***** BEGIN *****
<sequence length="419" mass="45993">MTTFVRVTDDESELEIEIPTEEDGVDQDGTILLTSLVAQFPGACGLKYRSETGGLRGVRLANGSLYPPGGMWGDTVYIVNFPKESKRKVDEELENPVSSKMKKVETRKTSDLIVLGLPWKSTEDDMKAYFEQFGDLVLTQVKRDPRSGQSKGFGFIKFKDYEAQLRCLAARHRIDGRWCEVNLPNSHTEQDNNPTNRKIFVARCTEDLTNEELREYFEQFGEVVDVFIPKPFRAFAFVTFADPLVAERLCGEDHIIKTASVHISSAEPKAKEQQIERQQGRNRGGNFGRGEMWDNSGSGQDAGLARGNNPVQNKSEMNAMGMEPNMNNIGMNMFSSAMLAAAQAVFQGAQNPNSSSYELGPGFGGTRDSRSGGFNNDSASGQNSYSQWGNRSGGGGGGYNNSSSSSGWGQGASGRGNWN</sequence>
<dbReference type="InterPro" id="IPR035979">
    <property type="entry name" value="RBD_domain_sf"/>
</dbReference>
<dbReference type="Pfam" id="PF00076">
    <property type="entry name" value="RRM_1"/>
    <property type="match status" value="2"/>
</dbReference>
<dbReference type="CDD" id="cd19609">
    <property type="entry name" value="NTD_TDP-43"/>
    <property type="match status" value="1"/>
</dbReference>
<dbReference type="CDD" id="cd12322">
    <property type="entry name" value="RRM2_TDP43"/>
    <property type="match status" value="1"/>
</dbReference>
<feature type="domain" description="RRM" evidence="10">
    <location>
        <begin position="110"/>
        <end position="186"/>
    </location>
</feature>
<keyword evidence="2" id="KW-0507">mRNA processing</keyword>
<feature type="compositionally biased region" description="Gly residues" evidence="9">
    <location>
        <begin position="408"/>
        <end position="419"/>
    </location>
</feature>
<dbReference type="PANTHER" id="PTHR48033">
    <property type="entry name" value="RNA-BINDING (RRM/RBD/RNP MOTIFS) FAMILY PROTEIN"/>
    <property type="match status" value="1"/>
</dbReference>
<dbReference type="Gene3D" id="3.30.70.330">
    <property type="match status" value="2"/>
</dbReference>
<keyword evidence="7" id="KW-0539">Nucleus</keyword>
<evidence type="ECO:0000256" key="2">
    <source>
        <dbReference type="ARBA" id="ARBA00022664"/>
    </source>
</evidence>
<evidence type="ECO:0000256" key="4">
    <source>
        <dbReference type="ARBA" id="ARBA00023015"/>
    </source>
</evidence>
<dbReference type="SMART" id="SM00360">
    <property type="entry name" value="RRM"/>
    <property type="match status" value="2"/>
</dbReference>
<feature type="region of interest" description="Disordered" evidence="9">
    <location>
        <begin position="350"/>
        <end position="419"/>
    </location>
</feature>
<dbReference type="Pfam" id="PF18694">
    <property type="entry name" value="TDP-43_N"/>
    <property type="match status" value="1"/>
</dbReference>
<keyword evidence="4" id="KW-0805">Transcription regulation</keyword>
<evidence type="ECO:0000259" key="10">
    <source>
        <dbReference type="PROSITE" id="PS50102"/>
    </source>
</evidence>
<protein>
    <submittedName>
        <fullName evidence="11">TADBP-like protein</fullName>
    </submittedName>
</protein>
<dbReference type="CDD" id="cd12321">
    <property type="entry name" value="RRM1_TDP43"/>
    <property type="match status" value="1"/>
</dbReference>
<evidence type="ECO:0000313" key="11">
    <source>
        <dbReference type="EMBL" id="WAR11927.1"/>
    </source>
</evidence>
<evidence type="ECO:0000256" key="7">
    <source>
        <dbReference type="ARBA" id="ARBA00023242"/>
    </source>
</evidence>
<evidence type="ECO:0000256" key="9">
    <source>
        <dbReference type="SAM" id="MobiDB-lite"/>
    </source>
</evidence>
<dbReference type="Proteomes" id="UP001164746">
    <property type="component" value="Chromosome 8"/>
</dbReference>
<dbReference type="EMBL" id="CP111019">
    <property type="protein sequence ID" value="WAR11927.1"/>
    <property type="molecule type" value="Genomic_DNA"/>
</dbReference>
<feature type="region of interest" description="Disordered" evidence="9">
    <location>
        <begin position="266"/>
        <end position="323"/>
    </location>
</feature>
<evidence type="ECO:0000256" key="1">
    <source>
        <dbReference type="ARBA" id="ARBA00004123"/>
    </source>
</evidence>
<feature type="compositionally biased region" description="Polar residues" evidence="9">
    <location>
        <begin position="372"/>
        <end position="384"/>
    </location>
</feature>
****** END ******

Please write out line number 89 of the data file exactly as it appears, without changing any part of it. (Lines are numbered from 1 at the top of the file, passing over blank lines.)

        <dbReference type="SAM" id="MobiDB-lite"/>